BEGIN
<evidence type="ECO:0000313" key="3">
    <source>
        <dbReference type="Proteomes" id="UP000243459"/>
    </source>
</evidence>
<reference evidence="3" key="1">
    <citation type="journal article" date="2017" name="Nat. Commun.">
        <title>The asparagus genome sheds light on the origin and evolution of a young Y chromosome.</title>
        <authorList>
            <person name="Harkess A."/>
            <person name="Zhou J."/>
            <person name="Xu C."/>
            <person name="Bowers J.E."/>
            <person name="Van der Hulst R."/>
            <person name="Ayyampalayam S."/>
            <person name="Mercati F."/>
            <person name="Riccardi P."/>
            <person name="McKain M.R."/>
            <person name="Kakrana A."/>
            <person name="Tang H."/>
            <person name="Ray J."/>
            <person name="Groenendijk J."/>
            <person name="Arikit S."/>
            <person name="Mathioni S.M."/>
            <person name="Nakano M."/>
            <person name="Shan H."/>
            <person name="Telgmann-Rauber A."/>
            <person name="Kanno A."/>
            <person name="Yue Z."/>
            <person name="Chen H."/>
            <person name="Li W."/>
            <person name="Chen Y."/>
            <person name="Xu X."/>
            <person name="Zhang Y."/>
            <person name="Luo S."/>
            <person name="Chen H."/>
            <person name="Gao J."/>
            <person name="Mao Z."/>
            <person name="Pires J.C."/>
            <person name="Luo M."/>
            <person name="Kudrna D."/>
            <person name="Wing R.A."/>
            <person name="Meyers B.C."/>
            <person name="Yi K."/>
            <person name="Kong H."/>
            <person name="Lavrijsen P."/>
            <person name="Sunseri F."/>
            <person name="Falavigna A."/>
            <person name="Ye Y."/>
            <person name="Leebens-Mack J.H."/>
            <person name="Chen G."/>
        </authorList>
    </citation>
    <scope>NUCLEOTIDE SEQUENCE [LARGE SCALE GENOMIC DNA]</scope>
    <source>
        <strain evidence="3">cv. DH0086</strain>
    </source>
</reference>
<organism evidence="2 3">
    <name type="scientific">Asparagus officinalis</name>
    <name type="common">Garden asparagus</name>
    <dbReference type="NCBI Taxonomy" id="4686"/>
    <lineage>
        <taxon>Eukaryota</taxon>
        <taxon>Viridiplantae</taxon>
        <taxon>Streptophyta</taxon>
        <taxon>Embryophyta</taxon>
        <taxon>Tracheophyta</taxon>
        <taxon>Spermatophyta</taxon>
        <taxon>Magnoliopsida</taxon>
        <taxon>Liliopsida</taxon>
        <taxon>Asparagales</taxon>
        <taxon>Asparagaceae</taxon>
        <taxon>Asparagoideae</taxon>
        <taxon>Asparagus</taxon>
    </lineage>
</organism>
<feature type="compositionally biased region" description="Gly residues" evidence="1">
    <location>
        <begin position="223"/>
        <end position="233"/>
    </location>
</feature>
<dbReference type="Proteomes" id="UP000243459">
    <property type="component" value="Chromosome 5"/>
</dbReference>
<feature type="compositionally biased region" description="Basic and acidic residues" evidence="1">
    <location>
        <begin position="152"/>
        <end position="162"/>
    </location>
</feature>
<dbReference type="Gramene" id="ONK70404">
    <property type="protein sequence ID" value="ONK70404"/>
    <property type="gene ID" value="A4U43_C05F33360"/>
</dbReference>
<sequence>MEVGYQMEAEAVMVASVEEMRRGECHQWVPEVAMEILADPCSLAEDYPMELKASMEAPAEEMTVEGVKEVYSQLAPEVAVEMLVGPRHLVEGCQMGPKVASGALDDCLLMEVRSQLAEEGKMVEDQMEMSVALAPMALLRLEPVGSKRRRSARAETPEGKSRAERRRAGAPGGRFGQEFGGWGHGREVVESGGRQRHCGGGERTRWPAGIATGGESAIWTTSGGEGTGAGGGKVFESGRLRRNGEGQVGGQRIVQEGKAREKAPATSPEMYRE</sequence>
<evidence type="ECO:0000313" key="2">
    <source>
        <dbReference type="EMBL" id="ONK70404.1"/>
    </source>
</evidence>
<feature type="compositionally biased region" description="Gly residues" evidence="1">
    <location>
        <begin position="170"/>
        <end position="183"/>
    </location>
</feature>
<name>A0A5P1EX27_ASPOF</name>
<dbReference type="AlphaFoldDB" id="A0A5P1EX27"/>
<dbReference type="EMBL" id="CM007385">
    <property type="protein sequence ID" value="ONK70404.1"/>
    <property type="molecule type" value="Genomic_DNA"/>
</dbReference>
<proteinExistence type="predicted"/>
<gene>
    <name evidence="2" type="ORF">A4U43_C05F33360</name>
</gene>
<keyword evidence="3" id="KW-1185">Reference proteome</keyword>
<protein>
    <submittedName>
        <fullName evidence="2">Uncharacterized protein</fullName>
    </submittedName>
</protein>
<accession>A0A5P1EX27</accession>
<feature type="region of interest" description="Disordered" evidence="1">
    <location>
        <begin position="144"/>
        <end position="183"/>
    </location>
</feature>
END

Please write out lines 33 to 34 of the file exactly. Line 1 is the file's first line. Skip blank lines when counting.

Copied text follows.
            <person name="Xu X."/>
            <person name="Zhang Y."/>